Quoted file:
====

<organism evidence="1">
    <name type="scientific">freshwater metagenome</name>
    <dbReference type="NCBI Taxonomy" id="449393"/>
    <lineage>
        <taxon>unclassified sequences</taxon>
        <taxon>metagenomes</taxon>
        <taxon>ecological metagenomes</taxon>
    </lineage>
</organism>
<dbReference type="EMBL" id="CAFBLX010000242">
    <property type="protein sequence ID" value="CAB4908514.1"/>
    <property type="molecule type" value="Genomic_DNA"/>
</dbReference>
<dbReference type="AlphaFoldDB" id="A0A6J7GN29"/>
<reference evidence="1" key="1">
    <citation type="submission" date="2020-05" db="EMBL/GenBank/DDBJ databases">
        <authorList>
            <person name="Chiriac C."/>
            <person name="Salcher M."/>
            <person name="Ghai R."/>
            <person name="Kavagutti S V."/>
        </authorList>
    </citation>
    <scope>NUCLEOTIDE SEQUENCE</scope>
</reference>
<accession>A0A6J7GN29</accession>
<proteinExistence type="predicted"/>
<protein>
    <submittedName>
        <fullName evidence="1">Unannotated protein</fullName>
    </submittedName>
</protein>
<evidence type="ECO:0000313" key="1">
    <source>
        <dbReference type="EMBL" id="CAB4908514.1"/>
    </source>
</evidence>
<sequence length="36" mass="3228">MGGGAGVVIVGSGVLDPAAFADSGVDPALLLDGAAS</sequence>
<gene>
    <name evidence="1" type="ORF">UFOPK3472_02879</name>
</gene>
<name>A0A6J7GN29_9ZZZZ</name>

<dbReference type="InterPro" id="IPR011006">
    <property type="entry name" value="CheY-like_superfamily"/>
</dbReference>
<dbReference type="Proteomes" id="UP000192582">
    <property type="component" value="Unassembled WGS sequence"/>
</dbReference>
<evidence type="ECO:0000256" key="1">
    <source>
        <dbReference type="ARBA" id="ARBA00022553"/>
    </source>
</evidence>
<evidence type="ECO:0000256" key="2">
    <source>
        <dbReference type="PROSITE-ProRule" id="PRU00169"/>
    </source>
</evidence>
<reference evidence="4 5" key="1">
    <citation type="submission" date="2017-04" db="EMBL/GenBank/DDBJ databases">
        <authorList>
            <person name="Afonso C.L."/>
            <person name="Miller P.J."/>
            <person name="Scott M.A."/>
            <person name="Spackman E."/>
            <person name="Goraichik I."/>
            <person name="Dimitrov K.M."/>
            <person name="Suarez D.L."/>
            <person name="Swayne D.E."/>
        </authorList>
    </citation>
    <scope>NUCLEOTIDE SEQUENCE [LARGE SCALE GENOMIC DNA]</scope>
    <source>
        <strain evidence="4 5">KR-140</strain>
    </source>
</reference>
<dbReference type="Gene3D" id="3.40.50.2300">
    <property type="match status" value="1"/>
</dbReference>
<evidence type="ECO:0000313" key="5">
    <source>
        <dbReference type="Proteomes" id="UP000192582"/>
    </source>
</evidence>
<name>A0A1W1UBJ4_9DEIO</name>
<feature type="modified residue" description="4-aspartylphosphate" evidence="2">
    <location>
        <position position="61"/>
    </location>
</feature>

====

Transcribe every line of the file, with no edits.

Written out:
<organism evidence="1">
    <name type="scientific">freshwater metagenome</name>
    <dbReference type="NCBI Taxonomy" id="449393"/>
    <lineage>
        <taxon>unclassified sequences</taxon>
        <taxon>metagenomes</taxon>
        <taxon>ecological metagenomes</taxon>
    </lineage>
</organism>
<dbReference type="EMBL" id="CAFBLX010000242">
    <property type="protein sequence ID" value="CAB4908514.1"/>
    <property type="molecule type" value="Genomic_DNA"/>
</dbReference>
<dbReference type="AlphaFoldDB" id="A0A6J7GN29"/>
<reference evidence="1" key="1">
    <citation type="submission" date="2020-05" db="EMBL/GenBank/DDBJ databases">
        <authorList>
            <person name="Chiriac C."/>
            <person name="Salcher M."/>
            <person name="Ghai R."/>
            <person name="Kavagutti S V."/>
        </authorList>
    </citation>
    <scope>NUCLEOTIDE SEQUENCE</scope>
</reference>
<accession>A0A6J7GN29</accession>
<proteinExistence type="predicted"/>
<protein>
    <submittedName>
        <fullName evidence="1">Unannotated protein</fullName>
    </submittedName>
</protein>
<evidence type="ECO:0000313" key="1">
    <source>
        <dbReference type="EMBL" id="CAB4908514.1"/>
    </source>
</evidence>
<sequence length="36" mass="3228">MGGGAGVVIVGSGVLDPAAFADSGVDPALLLDGAAS</sequence>
<gene>
    <name evidence="1" type="ORF">UFOPK3472_02879</name>
</gene>
<name>A0A6J7GN29_9ZZZZ</name>

<dbReference type="InterPro" id="IPR011006">
    <property type="entry name" value="CheY-like_superfamily"/>
</dbReference>
<dbReference type="Proteomes" id="UP000192582">
    <property type="component" value="Unassembled WGS sequence"/>
</dbReference>
<evidence type="ECO:0000256" key="1">
    <source>
        <dbReference type="ARBA" id="ARBA00022553"/>
    </source>
</evidence>
<evidence type="ECO:0000256" key="2">
    <source>
        <dbReference type="PROSITE-ProRule" id="PRU00169"/>
    </source>
</evidence>
<reference evidence="4 5" key="1">
    <citation type="submission" date="2017-04" db="EMBL/GenBank/DDBJ databases">
        <authorList>
            <person name="Afonso C.L."/>
            <person name="Miller P.J."/>
            <person name="Scott M.A."/>
            <person name="Spackman E."/>
            <person name="Goraichik I."/>
            <person name="Dimitrov K.M."/>
            <person name="Suarez D.L."/>
            <person name="Swayne D.E."/>
        </authorList>
    </citation>
    <scope>NUCLEOTIDE SEQUENCE [LARGE SCALE GENOMIC DNA]</scope>
    <source>
        <strain evidence="4 5">KR-140</strain>
    </source>
</reference>
<dbReference type="Gene3D" id="3.40.50.2300">
    <property type="match status" value="1"/>
</dbReference>
<evidence type="ECO:0000313" key="5">
    <source>
        <dbReference type="Proteomes" id="UP000192582"/>
    </source>
</evidence>
<name>A0A1W1UBJ4_9DEIO</name>
<feature type="modified residue" description="4-aspartylphosphate" evidence="2">
    <location>
        <position position="61"/>
    </location>
</feature>